# Pictures of Math

## Monday, March 28, 2016

## Tuesday, March 22, 2016

By Kerry Mitchell

## Sunday, January 24, 2016

### Twin Snowflakes

"Since each snowflake faces a different turbulent path
through the atmosphere, each twist, turn and fall grants it a unique
symmetry. But if you subtract nature’s volatility from the equation,
then these icy flowers are no longer guaranteed uniqueness.

By
placing two crystal seeds next to each other and growing them under the
exact same conditions, Dr. Libbrecht found that he could create two
snowflakes with nearly the same intricate shapes and patterns."

## Sunday, March 24, 2013

"The shapes are are nodes of a twisted torus knot. In producing the model, surface normals were reversed to maintain color interest and mathematical harmony. A torus knot is a knot that lies on the surface of an unknotted torus in R3."

By Harry Benke

## Saturday, March 23, 2013

"This image is produced by applying Newton's method for root finding to the complex function (z^(2+3i)-.09)*(z^(2-3i) -.09).The white areas are points in the complex plane where this function does not converge to any root. The background is produced using Perlin noise functions."

"This image is produced by iterating the complex polynomial (z^2-2)/z^2. This complex polynomial has no attracting fixed points in the complex plane."

By Robert Spann

## Thursday, March 21, 2013

It's awesome how two different projections of a 3-dimensional object onto a 2-dimensional plane can look nothing alike. I like that in each of these pictures we're looking at both projections at once.

## Tuesday, January 22, 2013

## Saturday, December 8, 2012

## Friday, November 30, 2012

"The object was generated with 7 million triangles, simplified to 1 million for export and rendered with Indigo."

"The artist creates the basic idea of the picture (plot, esthetics), basic colours, basic principles of their development. Then a computer works on the picture's individuality, adding more variations and fluctuations of the basic elements and letting them develop with time: the picture living its own life with objects moved and transformed but still following the original artist's concept." Sam Base

## Thursday, October 25, 2012

Paul Nylander creates a double spiral by applying a light projection from the top of a loxodrome onto a plane.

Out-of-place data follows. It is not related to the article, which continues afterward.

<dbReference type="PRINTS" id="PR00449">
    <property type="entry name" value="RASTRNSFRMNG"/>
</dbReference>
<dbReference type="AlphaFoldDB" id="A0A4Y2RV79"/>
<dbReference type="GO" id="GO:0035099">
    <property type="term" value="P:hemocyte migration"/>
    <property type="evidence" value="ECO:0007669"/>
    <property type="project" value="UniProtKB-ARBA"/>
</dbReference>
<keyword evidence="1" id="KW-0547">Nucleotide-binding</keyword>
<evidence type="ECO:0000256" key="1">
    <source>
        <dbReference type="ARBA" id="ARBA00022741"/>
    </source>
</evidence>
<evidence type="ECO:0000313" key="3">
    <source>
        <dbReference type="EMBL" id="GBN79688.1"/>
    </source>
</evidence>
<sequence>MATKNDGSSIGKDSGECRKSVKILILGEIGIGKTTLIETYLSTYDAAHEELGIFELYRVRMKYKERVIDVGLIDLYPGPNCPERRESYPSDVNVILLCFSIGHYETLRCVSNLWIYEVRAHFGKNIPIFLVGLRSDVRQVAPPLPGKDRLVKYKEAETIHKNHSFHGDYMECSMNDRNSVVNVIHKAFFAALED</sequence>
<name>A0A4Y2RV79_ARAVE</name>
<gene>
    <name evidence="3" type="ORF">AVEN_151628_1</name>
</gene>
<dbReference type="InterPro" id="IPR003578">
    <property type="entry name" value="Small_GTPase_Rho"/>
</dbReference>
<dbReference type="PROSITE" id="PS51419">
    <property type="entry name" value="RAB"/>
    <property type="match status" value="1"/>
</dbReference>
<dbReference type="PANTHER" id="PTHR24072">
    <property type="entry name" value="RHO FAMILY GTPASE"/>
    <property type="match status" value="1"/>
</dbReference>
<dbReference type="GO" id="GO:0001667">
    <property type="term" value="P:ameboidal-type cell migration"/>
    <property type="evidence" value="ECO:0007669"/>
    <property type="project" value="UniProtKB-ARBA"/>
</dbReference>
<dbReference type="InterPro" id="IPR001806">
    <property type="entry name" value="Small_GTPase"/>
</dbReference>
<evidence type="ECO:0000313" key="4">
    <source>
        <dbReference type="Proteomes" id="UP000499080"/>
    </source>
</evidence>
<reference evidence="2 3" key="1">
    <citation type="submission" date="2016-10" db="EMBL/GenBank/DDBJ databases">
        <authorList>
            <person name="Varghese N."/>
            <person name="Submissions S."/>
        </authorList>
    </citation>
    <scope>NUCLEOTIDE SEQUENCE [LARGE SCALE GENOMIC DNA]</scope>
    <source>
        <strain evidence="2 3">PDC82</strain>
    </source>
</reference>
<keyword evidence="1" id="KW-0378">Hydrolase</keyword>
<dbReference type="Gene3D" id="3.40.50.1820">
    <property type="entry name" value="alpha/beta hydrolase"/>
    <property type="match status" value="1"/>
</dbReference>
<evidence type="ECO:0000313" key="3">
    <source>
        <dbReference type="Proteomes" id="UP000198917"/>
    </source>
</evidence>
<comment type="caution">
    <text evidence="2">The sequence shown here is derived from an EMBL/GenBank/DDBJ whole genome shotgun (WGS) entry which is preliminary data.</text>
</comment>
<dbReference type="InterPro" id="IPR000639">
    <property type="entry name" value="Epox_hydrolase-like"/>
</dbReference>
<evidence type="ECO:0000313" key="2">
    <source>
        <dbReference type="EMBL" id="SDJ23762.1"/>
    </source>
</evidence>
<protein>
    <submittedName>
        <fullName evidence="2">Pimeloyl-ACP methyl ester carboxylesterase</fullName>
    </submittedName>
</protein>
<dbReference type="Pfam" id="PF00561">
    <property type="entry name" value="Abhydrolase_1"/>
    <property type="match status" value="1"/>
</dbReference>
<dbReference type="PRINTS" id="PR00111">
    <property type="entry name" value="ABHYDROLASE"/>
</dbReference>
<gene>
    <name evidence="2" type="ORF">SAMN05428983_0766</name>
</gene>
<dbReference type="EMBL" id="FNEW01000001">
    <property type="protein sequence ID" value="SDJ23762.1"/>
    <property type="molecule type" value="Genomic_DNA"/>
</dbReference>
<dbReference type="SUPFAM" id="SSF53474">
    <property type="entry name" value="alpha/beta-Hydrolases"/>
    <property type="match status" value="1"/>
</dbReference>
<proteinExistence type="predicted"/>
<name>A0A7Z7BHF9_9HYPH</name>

"A picture of a 428x428 Hadamard matrix, i.e. a matrix with orthogonal columns and all entries equal to +1 (white pixels) or -1 (black pixels). This example was discovered by H. Kharaghani and B. Tayfeh-Rezaie in 2004, and was the first of size 428x428. It is not known if there is a 668x668 Hadamard matrix, though it is conjectured that examples of size 4n x 4n exist for all n."

John Baez uses Category Theory (an abstraction of what is already very abstract math) to answer important questions in physics.

## Wednesday, October 24, 2012

Embers by TDA
"Doing spectacular things with very little code has a long tradition in the demoscene. Born out of necessity when home computers were slow and memory space scarce, pushing against artificial boundaries became a popular “sport” when PC hardware power blew up. Time and again we’ve seen demosceners tighten the limits in search of a good challenge and do voodoo with 64 and even 4 kilobytes. At the recent edition of Assembly, a demoscene main event in Helsinki (Finland) with a 20 year history, this race for minimal footprint has reached a new low: 1 kilobyte (1024 bytes) or less! While technically 1k (and smaller) intros are nothing new, Assembly’s first ever “1 kilobyte intro competition” marks a breakthrough for the category."

"Hartverdrahtet by Akronyme Analogiker is a three minute long audio-visual trip into a procedural fractalverse, compressed into a minuscule piece of software. No bigger than 4096 bytes – less than an empty Word document, as demoscene activists like to point out – the executable file contains all the mathematics needed to generate the unfolding visual complexity and audible ambience upon a double-click."

## Saturday, September 29, 2012

## Monday, September 17, 2012

## Thursday, June 28, 2012

## Wednesday, May 23, 2012

## Wednesday, May 9, 2012

"The magnetosphere is shaped somewhat like a comet due to pressure of the solar wind. It is compressed on the side toward the sun and extends tail-like on the side away from the sun. The magnetosphere deflects the flow of most solar wind particles around the Earth and protects us from severe solar storms. Artist rendition of solar wind. (K. Endo / National Geophysical Data Center)."
(Read more here.)

"Three objects are spinning so quickly that you only see a blur. The three objects are: a line that rotates to make a hyperboloid, a cube that rotates to make a combination of cones and hyperboloid, and three ellipses that rotate to make a cylinder. Pushing a button stops the spinning to reveal the object."

## Sunday, March 18, 2012

## Friday, March 9, 2012

## Friday, February 24, 2012

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